The golden frog is a symbol of Panama — revered by indigenous cultures in the past and the lucky emblem on lottery tickets today.
Now threatened by a lethal fungus that has killed other species, the national treasure may be facing life in captivity. A pair of biologists have decided that plucking the frogs from the cloud forests and putting them in quarantine is the only way to save them.
Their goal is to eventually return the frogs to the wild, but these scientists cannot predict if or when the fungus will disappear.
"It's sad to see them in tanks," said Heidi Ross, 31, of Park Falls, Wisconsin. "They're so perfect. They're like our children."
The chytrid fungus, which thrives in highland streams, attacks the frogs' skin through which they breathe, eventually suffocating them. Scientists reported its appearance in Panama's El Cope forest in 2004 and two years later in the Valley of Anton. It made its way south from Costa Rica, where it wiped out several frog species.
Ross and her husband, Panamanian biologist Edgardo Griffith, opened the Amphibian Conservation Center two years ago in the Nispero Zoo in the Valley of Anton, a region popular with tourists and foreigners buying vacation homes. Financed in part by the Houston Zoo, the $300,000 center houses 500 amphibians representing up to 50 species.
Legend says golden frogs bring luck
The stars are the golden frogs — actually orange or yellow with black spots — whose scientific name is atelopus zeteki.
Of the 62 frog species that lived in the Valley of Anton years ago, only about 10 are left, Griffith said. Golden frogs were once so abundant they were commonly found in residential gardens. Now it can take days to find one in the wild, and Griffith fears they will completely disappear within a few years.
He and another Panamanian biologist, Roberto Ibanez, started trying to save the golden frogs in 2000, carrying out a field study and sending groups of the frogs for breeding experiments in zoos in Baltimore, Detroit and Cleveland.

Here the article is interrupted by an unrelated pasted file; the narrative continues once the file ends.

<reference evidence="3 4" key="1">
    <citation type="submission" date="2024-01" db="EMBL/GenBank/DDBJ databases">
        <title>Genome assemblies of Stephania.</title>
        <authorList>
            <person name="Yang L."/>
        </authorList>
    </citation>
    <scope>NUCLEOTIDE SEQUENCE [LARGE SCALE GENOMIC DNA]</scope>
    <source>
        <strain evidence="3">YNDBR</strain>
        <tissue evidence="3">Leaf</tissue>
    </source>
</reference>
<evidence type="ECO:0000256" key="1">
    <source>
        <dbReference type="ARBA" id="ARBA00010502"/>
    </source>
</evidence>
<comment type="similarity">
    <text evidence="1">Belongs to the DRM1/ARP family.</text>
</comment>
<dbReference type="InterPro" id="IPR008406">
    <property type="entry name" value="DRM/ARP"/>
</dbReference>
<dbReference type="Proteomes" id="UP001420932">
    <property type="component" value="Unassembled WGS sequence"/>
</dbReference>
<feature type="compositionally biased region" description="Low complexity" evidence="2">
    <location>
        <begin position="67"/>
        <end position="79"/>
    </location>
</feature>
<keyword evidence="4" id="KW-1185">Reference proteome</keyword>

The Houston Zoo eventually asked Griffith to direct its amphibian conservation and breeding efforts in Panama. Ross, meanwhile, arrived in Panama as a Peace Corps volunteer working on sustainable agriculture and eventually joined the golden frog initiative.
Pre-Columbian Indians created golden and mud figurines of the frogs known as "guacas." Legend had it that golden frogs turned into guacas when they died and brought luck and fertility. Today, replicas abound in Panama's artisan shops. A national symbol, the frogs also can be seen enjoying a beer or chatting on the phone in advertisements.
In the amphibian center, the real things are housed in tanks with wild plants and temperatures comparable to their habitat. There were also a group of tadpoles born this month in the center's second breeding project.
The frogs are quarantined while they are cured of the fungus and parasites, but eventually will be on public display.
Within a few years, that may be the only way to see a golden frog. Scientists have ruled out using pesticides to destroy the chytrid fungus for fear of killing other types that are beneficial to the environment.
"The only way for the golden frog to survive on the planet may be in captivity," Griffith said. "They'd lose part of their charm, part of their value as a species."